House Passes Housing Bills
June 22, 2004
Under suspension of the rules, the House passed the Helping Hands for Homeownership Act of 2004 and the Homeownership Opportunity for Native Americans Act of 2004.
Rep. Mark Green (WI) introduced H.R. 4363, the Helping Hands for Homeownership Act of 2004. The legislation would make a technical correction to the Housing Opportunity Program Extension Act of 1996 to permit families who receive homes from groups such as Habitat for Humanity (Habitat) to fulfill the “sweat equity" requirement for receiving Self-Help Homeownership Opportunity Program (SHOP) funds by helping to build other Habitat homes in the community, in addition to their own. SHOP provides competitive grants for groups such as Habitat for Humanity to help with land and infrastructure expenses.
“These grants are essential in helping groups like Habitat carry out their mission of ‘building stronger communities,’" Rep. Green said. “By fixing this glitch we’re removing a major barrier to homeownership for low-income families, and giving them the chance to help other families in their communities."
This change fulfills the original intent of Congress, and corrects a U.S. Department of Housing and Urban Development interpretation, which creates a hurdle to homeownership.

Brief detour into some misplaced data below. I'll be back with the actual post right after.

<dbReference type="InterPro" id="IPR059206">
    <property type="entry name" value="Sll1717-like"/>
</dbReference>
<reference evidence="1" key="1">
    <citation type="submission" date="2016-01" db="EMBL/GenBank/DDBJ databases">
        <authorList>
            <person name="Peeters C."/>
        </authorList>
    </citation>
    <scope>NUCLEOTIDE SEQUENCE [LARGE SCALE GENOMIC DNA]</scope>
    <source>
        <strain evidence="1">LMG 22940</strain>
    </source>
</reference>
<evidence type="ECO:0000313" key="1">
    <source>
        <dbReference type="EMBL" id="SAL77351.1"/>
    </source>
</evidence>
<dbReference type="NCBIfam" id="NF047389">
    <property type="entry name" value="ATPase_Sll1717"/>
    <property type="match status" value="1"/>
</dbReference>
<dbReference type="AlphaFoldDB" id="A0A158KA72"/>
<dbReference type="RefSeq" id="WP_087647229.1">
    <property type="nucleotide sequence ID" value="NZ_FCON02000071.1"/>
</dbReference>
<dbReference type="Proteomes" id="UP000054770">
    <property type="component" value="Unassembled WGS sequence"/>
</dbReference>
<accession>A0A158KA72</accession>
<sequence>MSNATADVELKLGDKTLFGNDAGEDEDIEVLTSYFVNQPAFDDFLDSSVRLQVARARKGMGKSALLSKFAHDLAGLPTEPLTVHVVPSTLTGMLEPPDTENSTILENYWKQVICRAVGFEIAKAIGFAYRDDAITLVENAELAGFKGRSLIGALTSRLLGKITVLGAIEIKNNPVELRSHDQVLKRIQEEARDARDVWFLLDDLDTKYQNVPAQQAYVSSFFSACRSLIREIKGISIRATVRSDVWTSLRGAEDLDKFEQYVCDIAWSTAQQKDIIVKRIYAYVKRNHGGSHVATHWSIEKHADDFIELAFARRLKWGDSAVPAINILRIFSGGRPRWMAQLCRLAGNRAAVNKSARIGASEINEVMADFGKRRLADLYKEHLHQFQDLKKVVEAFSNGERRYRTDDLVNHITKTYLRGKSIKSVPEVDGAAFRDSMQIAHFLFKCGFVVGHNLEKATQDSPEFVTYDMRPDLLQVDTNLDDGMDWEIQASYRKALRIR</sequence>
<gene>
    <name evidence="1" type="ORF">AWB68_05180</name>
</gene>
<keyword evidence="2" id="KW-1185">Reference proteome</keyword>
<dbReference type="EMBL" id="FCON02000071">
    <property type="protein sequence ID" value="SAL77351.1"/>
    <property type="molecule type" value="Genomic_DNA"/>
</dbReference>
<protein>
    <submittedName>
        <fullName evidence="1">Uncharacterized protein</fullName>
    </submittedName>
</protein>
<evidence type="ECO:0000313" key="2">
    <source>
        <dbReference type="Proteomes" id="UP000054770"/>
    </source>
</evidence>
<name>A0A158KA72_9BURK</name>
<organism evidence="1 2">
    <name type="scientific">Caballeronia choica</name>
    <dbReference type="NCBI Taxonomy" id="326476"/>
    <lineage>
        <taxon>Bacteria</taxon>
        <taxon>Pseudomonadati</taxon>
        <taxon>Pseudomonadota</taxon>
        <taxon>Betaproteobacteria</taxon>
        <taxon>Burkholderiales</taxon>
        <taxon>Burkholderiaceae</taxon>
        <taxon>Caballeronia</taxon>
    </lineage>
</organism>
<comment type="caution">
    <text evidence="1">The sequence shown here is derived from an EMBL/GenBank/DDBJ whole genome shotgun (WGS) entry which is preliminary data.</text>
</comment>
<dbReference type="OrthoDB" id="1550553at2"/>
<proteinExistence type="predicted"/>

In addition the legislation would designate that section 502, the Single-Family Housing Loan Guarantee Program of the National Affordable Housing Act, be named after retiring Rep. Doug Bereuter (NE) in honor his 26 years of service. The program, authored by Rep. Bereuter, facilitates home ownership for low-to-moderate-income borrowers in rural areas who are unable to obtain conventional mortgage financing.
Rep. Rick Renzi (AZ) introduced the Homeownership Opportunity for Native Americans Act of 2004. H.R. 4471 would amend the Native American Housing Assistance and Self Determination Act of 1996 to provide statutory authority for the Title VI program to continue to operate at a 95 percent loan guarantee. While the program has been operating at that level for some time, recent decisions by the Office of Management and Budget have threatened to reduce the loan guarantee to 80 percent.
Rep. Rick Renzi said, “During a Housing Subcommittee field hearing on the Navajo Nation in Tuba City, Arizona, we saw families living in deplorable conditions, in substandard housing with dirt floors and collapsing ceilings. Maintaining the 95 percent guarantee rate for this program helps these families move into safe, comfortable homes.